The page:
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viernes, 11 de julio de 2014

Venezuela. My new family.



After three days in Pui Puy, I decided to go to the south. My plan was get to Ciudad Guayana as soon as possible, where I would be hosted by a CouchSurfer.
I had just 380 km left, but I knew it would take longer in the Venezuelan roads.
I got a ride to Rio Caribe, and they helped me a lot. First, they gave me some money, enough for eating a couple of days. And also they prayed for me so god would come with me on my trips.
I was for the first time in a town in Venezuela on my own. Everybody stared at me. They were not used to see a gringo I guess.

It took me 15 minutes to get a car, just to Carupano. Where I was dropped off in the middle of town. I was planning to go to the petrol station, a couple of km away, and I didn't want to walk the whole way. But it seemed everybody is a cab driver in Venezuela, and nobody wanted to pick me up without paying. I eventually jumped into a car, and got to the petrol station. After 5 minutes, I was in a microbus which was going to Maturin. The driver was really friendly, and he bought me some typical Venezuelan sweets on our way.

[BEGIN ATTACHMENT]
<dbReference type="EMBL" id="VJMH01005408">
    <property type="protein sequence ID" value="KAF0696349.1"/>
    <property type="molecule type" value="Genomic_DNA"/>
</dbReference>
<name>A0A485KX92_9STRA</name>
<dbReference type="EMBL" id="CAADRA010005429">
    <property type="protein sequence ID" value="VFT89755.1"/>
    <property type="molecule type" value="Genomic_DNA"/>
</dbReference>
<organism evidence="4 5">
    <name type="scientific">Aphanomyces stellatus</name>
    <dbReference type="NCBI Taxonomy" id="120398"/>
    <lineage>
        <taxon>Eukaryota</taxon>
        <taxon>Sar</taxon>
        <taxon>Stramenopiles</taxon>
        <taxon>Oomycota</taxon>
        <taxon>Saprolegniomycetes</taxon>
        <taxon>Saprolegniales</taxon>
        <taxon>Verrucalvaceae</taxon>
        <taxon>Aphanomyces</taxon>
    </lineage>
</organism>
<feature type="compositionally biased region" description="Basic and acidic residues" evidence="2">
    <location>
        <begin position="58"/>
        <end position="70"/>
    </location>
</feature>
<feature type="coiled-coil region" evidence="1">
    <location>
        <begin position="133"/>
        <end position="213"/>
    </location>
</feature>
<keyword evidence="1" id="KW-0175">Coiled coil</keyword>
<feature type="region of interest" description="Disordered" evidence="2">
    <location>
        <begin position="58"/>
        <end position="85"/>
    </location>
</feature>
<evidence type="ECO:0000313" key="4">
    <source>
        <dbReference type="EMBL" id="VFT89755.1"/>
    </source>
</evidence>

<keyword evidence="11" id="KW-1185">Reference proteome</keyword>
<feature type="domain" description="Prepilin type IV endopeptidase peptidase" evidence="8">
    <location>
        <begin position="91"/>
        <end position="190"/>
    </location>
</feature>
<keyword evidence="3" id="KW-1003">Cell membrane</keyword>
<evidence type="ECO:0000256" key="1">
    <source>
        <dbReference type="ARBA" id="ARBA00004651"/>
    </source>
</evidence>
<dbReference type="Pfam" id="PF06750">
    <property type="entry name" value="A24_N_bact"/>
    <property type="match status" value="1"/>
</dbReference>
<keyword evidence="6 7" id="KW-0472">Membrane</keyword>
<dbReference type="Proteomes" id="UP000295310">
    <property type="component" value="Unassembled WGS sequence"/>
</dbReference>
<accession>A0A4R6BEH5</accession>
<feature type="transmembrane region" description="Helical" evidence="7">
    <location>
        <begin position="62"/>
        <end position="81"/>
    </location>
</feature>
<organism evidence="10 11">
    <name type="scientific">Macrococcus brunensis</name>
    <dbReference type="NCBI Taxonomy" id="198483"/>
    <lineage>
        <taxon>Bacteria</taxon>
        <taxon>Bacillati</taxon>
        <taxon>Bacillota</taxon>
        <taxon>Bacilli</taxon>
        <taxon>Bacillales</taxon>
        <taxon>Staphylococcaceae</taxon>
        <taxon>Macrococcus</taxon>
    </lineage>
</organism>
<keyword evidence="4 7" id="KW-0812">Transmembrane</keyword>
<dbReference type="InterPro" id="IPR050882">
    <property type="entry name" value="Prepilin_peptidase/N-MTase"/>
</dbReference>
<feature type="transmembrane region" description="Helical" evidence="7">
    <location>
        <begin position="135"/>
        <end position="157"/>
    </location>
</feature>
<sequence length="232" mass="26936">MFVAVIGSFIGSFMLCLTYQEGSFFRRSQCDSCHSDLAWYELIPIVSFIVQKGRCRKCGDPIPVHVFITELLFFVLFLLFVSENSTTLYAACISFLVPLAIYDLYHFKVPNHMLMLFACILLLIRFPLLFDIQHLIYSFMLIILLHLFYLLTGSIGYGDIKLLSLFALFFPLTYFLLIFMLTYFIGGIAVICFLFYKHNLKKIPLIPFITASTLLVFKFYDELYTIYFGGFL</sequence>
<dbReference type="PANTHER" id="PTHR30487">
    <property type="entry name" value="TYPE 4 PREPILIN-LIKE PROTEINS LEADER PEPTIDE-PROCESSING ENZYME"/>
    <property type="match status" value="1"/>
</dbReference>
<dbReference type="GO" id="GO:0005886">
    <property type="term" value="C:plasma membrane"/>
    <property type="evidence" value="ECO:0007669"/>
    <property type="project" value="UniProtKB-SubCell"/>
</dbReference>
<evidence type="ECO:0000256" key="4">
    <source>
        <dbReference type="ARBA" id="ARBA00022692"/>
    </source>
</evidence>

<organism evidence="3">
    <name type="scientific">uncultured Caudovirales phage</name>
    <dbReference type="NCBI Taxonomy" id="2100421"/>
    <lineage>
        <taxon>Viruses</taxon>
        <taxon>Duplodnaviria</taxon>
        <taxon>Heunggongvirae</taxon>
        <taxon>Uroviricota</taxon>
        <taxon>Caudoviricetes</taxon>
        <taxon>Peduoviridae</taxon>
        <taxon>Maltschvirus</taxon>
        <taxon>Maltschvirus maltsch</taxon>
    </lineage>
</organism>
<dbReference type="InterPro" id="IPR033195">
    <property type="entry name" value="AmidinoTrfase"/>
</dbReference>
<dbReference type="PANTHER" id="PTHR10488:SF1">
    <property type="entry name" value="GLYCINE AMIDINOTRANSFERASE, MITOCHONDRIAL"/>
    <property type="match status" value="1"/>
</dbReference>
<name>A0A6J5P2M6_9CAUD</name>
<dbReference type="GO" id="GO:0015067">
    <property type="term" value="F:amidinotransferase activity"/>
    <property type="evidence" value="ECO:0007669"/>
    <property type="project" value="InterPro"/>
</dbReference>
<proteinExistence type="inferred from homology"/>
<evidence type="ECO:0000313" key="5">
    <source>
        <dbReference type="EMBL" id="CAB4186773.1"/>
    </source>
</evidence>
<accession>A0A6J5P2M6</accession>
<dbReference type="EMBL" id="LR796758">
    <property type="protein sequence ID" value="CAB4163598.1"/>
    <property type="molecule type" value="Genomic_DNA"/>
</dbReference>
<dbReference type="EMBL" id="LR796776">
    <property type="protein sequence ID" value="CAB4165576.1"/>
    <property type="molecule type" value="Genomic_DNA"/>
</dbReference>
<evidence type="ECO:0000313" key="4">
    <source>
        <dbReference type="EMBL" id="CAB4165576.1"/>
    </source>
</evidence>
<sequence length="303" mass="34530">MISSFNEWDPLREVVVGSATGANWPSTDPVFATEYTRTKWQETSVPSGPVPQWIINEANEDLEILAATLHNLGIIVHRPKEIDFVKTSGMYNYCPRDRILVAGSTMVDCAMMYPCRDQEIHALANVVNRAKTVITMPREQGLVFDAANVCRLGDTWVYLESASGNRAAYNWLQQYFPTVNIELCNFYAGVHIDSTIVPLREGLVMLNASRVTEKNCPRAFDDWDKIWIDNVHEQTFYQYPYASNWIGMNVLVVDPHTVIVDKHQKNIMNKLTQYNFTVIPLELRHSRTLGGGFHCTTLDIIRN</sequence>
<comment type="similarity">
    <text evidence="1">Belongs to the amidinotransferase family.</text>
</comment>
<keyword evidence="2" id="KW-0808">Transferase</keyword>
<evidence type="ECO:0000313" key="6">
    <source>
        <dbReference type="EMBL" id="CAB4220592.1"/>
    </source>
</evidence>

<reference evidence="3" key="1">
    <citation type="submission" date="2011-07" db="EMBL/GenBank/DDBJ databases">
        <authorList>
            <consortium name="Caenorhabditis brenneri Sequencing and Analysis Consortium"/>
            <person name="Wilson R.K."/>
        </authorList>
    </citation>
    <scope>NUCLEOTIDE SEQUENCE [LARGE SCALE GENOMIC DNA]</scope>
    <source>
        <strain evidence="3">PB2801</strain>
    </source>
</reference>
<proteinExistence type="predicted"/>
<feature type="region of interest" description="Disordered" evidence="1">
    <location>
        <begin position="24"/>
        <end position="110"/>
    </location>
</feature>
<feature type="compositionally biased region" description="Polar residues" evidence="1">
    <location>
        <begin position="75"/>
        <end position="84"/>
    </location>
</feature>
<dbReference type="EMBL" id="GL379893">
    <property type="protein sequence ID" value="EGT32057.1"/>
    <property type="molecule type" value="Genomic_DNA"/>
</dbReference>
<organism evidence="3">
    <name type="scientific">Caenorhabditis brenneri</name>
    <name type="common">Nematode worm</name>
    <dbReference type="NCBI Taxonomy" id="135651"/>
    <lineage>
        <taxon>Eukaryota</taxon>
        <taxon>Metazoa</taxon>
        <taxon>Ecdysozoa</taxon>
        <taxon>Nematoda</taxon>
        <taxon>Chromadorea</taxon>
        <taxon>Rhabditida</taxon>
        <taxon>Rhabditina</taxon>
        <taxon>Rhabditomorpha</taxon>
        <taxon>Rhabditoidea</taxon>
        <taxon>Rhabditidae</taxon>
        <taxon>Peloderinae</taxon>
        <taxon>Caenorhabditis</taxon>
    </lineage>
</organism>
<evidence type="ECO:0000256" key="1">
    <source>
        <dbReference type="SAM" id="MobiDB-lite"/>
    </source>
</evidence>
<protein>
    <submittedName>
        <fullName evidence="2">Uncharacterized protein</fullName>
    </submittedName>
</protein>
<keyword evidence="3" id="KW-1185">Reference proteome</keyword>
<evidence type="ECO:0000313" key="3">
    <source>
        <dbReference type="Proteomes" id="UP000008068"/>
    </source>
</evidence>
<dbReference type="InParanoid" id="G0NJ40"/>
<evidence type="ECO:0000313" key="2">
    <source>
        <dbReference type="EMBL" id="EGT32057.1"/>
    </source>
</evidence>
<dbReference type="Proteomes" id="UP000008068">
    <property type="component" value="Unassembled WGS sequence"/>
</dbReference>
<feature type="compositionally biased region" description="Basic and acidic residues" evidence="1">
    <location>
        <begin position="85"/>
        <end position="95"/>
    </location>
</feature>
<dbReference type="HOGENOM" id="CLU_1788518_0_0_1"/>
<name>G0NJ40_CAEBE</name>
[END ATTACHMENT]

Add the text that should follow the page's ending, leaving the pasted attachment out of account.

We got to Maturin when it was getting dark, and he advised me to spend the night in the city, because it was really dangerous.
I asked in a hotel, and I decided it was really expensive (3€ per night). So I went back to the road and tried to get a ride to anywhere.

It wasn't as easy as I thought, until a car stopped, and a lady, who was more scared than me, asked me where I was from, why I was hitch-hiking, where I was planning to go and so on.
I got into the car, where I was the 7th passenger.
They offered to take me to a hotel, but I asked them to stay in their place. They thought about it and accepted.

We got to their house, and after the dinner they proposed me to stay a couple of nights, so we could meet each other. They were really nice to me, and I couldn't say no. Those two days became a week. I had an amazing time with them, and everyone in their neighborhood.

They treated me as a son. They gave me everything they had, and it was so difficult for me to say good bye.

I actually consider them my family now, and I'm so looking forward to going to Maturin again to visit the family Seijas.

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